Turkish jihadist commander executed by the Taliban in Waziristan: report


Abu-Zarr.jpg

Abu Zarr, from the jihadist website that announced his execution.

A Turkish jihadist commander who fought in the Caucasus for 15 years before arriving in the Afghan-Pakistan border areas was executed recently by the Taliban.

Abu Zarr, who is also known as Serdal Erbasi, was executed in the Waziristan tribal region of Pakistan for ordering the deaths of two "foreign fighters," according to a Turkish jihadist website. Two of his followers, who carried out the deaths of the foreign fighters, were also executed along with Abu Zarr.

The "Sharia court of the Waziristan-Uruzgan region" ordered Abu Zarr's execution after accusing him of ordering the murders of Samil Dagistanli and Ismail Azeri, two other jihadists from the Caucasus, presumably from the Russian republic of Dagestan, and Azerbaijan. Dagistanli and Azeri were in opposition to Abu Zarr after he split off from the Taifatul Mansura, or the Victorious Sect, due to a dispute over money received from outside of the region. According to the Taliban sharia court, Abu Zarr ordered two of his followers to kill Dagistanli and Azeri.

The jihadist website, which is supportive of Abu Zarr, claimed that "plots were hatched full of sedition and disinformation about Abu Zarr who was in disagreement with some groups," and that he was executed by the Taliban because he was "uncontrollable."

Abu Zarr is known to have entered the Afghan-Pakistan border area from the Caucasus sometime in late 2008. According to the jihadist website, he "previously took part in the jihad within the borders of Chechnya for 15 years, acted as the leader of a group of Turkish mujahideen, and went to Afghanistan after parting ways with the movement named the 'Caucasus Emirate.'" The Caucasus Emirate was designated by the US as a terrorist entity, and some of its top leaders have connections to al Qaeda and other jihadist groups in the region.

Abu Zarr was reportedly arrested in January 2010 during a raid in southern Turkey. Turkish officials described him as the leader of al Qaeda's network in Turkey.

The Victorious Sect is a transnational Turkic jihadist group that operates along the Afghan-Pakistani border and is based in North Waziristan. Abu Zarr was a commander in the Victorious Sect before he formed his splinter faction. He has been featured in their propaganda. In one tape, released on YouTube, Abu Zarr is seen planning and executing mortar attacks in Afghanistan.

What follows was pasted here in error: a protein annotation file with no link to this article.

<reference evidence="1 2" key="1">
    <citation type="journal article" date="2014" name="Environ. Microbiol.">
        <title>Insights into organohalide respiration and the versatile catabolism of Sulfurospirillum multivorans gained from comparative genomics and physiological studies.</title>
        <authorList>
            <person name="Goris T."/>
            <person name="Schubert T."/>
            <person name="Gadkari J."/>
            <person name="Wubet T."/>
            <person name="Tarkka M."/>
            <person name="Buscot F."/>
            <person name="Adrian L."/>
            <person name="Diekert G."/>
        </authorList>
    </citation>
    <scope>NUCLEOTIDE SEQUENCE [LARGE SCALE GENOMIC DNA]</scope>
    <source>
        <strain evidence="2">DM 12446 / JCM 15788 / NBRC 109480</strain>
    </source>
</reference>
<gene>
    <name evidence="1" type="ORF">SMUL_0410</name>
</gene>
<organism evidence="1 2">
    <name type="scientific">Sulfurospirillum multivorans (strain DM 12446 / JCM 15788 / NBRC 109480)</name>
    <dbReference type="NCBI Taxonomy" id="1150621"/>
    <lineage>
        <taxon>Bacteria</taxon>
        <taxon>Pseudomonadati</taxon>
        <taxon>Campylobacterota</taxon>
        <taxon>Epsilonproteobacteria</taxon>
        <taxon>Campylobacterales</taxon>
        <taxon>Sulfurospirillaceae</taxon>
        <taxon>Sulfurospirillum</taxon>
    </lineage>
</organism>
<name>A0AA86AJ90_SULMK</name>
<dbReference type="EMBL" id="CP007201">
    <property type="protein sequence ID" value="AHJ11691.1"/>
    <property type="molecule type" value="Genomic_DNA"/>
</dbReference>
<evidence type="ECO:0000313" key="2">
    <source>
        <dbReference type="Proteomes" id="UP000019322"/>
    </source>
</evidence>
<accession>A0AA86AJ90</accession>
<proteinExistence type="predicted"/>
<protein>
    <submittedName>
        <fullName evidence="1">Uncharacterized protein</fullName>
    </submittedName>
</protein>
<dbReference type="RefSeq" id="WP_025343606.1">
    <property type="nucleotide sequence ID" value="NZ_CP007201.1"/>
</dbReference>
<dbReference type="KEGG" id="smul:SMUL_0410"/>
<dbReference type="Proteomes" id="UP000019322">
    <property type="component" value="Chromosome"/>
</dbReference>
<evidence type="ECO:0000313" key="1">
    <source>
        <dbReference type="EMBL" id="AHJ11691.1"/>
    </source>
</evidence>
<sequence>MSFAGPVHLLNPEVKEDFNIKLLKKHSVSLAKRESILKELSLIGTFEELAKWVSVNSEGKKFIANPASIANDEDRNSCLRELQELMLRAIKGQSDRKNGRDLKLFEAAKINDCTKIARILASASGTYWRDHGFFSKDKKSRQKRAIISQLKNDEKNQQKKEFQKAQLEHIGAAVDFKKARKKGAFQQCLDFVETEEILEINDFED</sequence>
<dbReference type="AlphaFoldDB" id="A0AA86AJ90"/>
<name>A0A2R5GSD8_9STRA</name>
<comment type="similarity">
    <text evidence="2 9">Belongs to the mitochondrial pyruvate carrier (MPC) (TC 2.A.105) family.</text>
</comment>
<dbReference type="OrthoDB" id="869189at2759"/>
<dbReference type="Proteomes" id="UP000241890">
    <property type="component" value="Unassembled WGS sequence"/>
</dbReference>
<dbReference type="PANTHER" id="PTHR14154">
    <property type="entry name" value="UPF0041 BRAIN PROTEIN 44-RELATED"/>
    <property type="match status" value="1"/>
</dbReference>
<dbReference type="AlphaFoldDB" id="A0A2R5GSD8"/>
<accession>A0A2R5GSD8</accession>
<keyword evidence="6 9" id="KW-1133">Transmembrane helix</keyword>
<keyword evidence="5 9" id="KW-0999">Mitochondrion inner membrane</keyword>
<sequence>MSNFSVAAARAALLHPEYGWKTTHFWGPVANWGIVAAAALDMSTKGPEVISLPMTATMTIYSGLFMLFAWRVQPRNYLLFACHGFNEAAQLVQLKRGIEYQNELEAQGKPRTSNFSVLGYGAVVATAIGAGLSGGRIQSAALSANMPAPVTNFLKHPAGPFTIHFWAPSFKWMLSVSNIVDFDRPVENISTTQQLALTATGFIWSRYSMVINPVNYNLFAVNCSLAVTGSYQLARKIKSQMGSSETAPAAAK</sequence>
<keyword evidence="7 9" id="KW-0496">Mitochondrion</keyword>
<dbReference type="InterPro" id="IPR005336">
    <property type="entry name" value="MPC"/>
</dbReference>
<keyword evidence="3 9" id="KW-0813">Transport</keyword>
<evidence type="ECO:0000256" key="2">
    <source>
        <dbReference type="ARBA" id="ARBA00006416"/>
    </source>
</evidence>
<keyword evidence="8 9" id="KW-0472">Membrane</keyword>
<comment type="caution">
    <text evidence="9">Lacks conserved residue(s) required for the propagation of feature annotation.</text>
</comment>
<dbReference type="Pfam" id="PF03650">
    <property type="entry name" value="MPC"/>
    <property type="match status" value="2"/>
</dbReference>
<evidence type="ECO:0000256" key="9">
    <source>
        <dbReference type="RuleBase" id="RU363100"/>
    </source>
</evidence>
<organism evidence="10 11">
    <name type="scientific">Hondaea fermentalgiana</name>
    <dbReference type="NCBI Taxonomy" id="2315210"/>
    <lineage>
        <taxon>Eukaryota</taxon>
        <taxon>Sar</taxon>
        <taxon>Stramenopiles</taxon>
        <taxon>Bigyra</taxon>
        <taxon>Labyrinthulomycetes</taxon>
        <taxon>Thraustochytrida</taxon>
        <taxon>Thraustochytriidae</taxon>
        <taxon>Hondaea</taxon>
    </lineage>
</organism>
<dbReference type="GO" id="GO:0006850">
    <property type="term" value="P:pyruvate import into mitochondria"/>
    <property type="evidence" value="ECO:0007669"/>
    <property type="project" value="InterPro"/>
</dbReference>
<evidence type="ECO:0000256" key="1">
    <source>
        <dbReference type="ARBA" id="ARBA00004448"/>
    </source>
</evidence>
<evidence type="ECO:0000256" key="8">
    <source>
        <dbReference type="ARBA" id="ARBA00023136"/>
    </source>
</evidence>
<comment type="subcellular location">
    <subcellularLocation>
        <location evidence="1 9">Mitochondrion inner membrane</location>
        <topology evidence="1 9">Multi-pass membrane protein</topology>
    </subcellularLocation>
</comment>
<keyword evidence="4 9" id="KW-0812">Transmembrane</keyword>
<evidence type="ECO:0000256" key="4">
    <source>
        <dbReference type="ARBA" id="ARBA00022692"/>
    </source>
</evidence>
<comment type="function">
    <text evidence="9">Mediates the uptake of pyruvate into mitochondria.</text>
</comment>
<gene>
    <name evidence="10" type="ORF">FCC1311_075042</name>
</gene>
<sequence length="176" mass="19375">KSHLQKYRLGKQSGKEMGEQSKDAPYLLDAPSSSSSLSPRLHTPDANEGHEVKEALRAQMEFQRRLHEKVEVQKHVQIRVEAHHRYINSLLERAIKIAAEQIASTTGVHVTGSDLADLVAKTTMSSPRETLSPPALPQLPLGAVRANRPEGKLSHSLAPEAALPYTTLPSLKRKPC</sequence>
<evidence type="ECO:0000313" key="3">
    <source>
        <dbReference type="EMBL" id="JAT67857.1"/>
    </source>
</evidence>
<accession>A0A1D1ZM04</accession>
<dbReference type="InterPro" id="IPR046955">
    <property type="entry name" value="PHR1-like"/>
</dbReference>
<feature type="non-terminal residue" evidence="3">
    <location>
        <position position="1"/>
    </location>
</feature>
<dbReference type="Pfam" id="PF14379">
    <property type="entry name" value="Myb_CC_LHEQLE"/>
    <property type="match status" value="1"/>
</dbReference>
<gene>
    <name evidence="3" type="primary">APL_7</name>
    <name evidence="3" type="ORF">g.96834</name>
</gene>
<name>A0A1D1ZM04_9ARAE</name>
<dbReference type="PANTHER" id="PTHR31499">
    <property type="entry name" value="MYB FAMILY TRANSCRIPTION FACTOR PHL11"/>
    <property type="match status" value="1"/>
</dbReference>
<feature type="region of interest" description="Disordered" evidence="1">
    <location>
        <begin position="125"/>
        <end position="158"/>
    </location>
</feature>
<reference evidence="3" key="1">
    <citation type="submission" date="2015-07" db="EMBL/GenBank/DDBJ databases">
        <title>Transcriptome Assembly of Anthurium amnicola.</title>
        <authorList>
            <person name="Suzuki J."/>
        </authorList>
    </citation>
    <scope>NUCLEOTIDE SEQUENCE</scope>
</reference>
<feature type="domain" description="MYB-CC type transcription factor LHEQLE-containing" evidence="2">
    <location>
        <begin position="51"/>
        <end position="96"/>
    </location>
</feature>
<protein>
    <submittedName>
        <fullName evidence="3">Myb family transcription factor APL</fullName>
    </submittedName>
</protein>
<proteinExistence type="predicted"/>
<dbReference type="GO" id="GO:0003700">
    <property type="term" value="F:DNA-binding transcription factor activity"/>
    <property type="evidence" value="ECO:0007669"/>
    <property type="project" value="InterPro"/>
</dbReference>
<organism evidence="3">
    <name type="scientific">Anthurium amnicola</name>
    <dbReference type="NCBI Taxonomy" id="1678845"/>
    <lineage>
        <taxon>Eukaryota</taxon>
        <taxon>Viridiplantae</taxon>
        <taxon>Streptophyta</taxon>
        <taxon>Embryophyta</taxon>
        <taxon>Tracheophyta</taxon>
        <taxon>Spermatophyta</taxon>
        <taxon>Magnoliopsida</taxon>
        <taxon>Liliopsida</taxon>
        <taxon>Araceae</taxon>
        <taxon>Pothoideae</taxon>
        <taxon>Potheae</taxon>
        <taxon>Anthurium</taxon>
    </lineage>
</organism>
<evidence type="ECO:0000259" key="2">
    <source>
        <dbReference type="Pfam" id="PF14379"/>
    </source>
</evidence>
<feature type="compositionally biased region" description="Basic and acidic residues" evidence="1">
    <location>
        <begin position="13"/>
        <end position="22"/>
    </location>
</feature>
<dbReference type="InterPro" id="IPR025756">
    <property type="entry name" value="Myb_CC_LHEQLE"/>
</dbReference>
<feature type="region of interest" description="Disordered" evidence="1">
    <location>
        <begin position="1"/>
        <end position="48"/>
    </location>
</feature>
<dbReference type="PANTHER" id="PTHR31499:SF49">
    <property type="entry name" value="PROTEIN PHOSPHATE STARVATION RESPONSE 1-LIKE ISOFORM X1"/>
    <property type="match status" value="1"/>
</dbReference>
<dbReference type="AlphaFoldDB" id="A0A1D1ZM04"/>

The Victorious Sect was established in 2009 by the Islamic Jihad Union, a splinter faction of the Islamic Movement of Uzbekistan, to accommodate the increasing influx of European foreign fighters in the region, according to DPA. Scores of German and other European fighters belong to the Victorious Sect. They are often called the German Taliban or the German Taliban Mujahideen.

The Victorious Sect has issued multiple statements from Pakistan's tribal areas. In June 2010, Abu Yasir al Turki, the spokesman for the the group announced the deaths of two al Qaeda fighters and a Turkish fighter in a US Predator strike in North Waziristan. The Victorious Sect also announced the death of Eric Breininger, a German member of the Islamic Jihad Union who was killed while fighting Pakistani security forces during a clash near Mir Ali in North Waziristan on April 30, 2010.



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READER COMMENTS: "Turkish jihadist commander executed by the Taliban in Waziristan: report"

Posted by TarantinoDork at July 2, 2011 9:55 AM ET:

Wasn't this guy arrested in Turkey last year as the supposed head of Al Qaeda operations in that country? And the Russians started racking up a lot of HVT kills in the wake of his capture?

http://www.longwarjournal.org/archives/2010/01/police_capture_al_qa.php

Winner of the Fu Manchu lookalike contest.

If its the same guy, and (not another faux picture issued by jihadi propagandists.) I'll venture a guess that he was flipped, and the Turks (or the CIA) were attempting to infiltrate him with a 'catch & release' excuse into the upper echelons of Al Qaeda. The jihadists didn't buy it and capped him a la Colonel Imam.

Posted by sports at July 2, 2011 10:16 AM ET:

LOL! I don't usually laugh about people dying...but, now they are killing each other. I guess I chuckle because I fail to understand the logic.

Posted by David Verbryke at July 2, 2011 11:43 AM ET:

I am not malicious about the passing of death, as it is the worst thing in the world, but these jihadists who fancy themselves shaheeds deserve the end of a Kalasnikov or a Saracen sword over their head. They have caused THOUSANDS of people to die and when they get it, and we don't have to participate, we don't have to expend energy, money or our valiant men or women. May the destroy each other.

Posted by Soccer at July 2, 2011 12:09 PM ET: